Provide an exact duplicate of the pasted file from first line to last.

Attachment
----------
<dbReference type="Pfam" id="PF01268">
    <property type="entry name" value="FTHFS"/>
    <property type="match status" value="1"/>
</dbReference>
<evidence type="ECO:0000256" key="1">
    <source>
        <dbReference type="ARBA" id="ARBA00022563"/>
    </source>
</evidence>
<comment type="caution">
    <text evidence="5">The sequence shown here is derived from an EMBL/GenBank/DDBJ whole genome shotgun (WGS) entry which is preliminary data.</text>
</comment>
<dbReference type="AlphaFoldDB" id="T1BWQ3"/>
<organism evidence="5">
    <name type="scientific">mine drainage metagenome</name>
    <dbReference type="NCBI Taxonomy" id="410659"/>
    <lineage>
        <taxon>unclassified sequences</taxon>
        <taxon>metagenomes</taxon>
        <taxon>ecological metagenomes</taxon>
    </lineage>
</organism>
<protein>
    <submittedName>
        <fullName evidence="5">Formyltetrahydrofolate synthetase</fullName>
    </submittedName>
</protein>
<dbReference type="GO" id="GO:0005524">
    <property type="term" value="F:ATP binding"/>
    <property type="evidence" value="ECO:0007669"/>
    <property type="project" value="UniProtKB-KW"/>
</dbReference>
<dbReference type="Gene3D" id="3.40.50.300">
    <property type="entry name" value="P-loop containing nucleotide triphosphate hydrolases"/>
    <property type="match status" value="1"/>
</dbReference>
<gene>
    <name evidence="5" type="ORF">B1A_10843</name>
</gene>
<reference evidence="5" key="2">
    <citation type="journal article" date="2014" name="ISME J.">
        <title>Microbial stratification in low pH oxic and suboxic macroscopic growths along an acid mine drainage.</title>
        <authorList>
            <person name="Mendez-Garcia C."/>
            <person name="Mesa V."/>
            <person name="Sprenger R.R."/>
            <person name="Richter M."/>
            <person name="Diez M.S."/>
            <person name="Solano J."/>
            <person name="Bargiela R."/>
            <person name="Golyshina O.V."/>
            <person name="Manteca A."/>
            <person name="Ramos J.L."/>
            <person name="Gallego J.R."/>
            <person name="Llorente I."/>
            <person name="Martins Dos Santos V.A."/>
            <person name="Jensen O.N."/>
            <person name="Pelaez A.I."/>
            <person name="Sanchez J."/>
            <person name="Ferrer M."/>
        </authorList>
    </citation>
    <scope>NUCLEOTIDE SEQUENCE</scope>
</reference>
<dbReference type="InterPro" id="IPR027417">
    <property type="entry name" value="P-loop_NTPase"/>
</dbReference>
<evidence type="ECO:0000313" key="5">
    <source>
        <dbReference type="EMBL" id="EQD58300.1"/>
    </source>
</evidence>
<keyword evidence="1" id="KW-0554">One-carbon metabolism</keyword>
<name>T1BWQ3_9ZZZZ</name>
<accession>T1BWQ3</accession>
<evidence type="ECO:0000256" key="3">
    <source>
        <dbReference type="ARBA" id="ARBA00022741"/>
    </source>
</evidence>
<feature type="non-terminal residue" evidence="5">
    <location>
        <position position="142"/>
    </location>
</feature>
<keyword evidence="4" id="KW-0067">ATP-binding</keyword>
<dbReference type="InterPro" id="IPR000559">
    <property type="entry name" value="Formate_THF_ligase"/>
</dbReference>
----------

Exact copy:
<dbReference type="Pfam" id="PF01268">
    <property type="entry name" value="FTHFS"/>
    <property type="match status" value="1"/>
</dbReference>
<evidence type="ECO:0000256" key="1">
    <source>
        <dbReference type="ARBA" id="ARBA00022563"/>
    </source>
</evidence>
<comment type="caution">
    <text evidence="5">The sequence shown here is derived from an EMBL/GenBank/DDBJ whole genome shotgun (WGS) entry which is preliminary data.</text>
</comment>
<dbReference type="AlphaFoldDB" id="T1BWQ3"/>
<organism evidence="5">
    <name type="scientific">mine drainage metagenome</name>
    <dbReference type="NCBI Taxonomy" id="410659"/>
    <lineage>
        <taxon>unclassified sequences</taxon>
        <taxon>metagenomes</taxon>
        <taxon>ecological metagenomes</taxon>
    </lineage>
</organism>
<protein>
    <submittedName>
        <fullName evidence="5">Formyltetrahydrofolate synthetase</fullName>
    </submittedName>
</protein>
<dbReference type="GO" id="GO:0005524">
    <property type="term" value="F:ATP binding"/>
    <property type="evidence" value="ECO:0007669"/>
    <property type="project" value="UniProtKB-KW"/>
</dbReference>
<dbReference type="Gene3D" id="3.40.50.300">
    <property type="entry name" value="P-loop containing nucleotide triphosphate hydrolases"/>
    <property type="match status" value="1"/>
</dbReference>
<gene>
    <name evidence="5" type="ORF">B1A_10843</name>
</gene>
<reference evidence="5" key="2">
    <citation type="journal article" date="2014" name="ISME J.">
        <title>Microbial stratification in low pH oxic and suboxic macroscopic growths along an acid mine drainage.</title>
        <authorList>
            <person name="Mendez-Garcia C."/>
            <person name="Mesa V."/>
            <person name="Sprenger R.R."/>
            <person name="Richter M."/>
            <person name="Diez M.S."/>
            <person name="Solano J."/>
            <person name="Bargiela R."/>
            <person name="Golyshina O.V."/>
            <person name="Manteca A."/>
            <person name="Ramos J.L."/>
            <person name="Gallego J.R."/>
            <person name="Llorente I."/>
            <person name="Martins Dos Santos V.A."/>
            <person name="Jensen O.N."/>
            <person name="Pelaez A.I."/>
            <person name="Sanchez J."/>
            <person name="Ferrer M."/>
        </authorList>
    </citation>
    <scope>NUCLEOTIDE SEQUENCE</scope>
</reference>
<dbReference type="InterPro" id="IPR027417">
    <property type="entry name" value="P-loop_NTPase"/>
</dbReference>
<evidence type="ECO:0000313" key="5">
    <source>
        <dbReference type="EMBL" id="EQD58300.1"/>
    </source>
</evidence>
<keyword evidence="1" id="KW-0554">One-carbon metabolism</keyword>
<name>T1BWQ3_9ZZZZ</name>
<accession>T1BWQ3</accession>
<evidence type="ECO:0000256" key="3">
    <source>
        <dbReference type="ARBA" id="ARBA00022741"/>
    </source>
</evidence>
<feature type="non-terminal residue" evidence="5">
    <location>
        <position position="142"/>
    </location>
</feature>
<keyword evidence="4" id="KW-0067">ATP-binding</keyword>
<dbReference type="InterPro" id="IPR000559">
    <property type="entry name" value="Formate_THF_ligase"/>
</dbReference>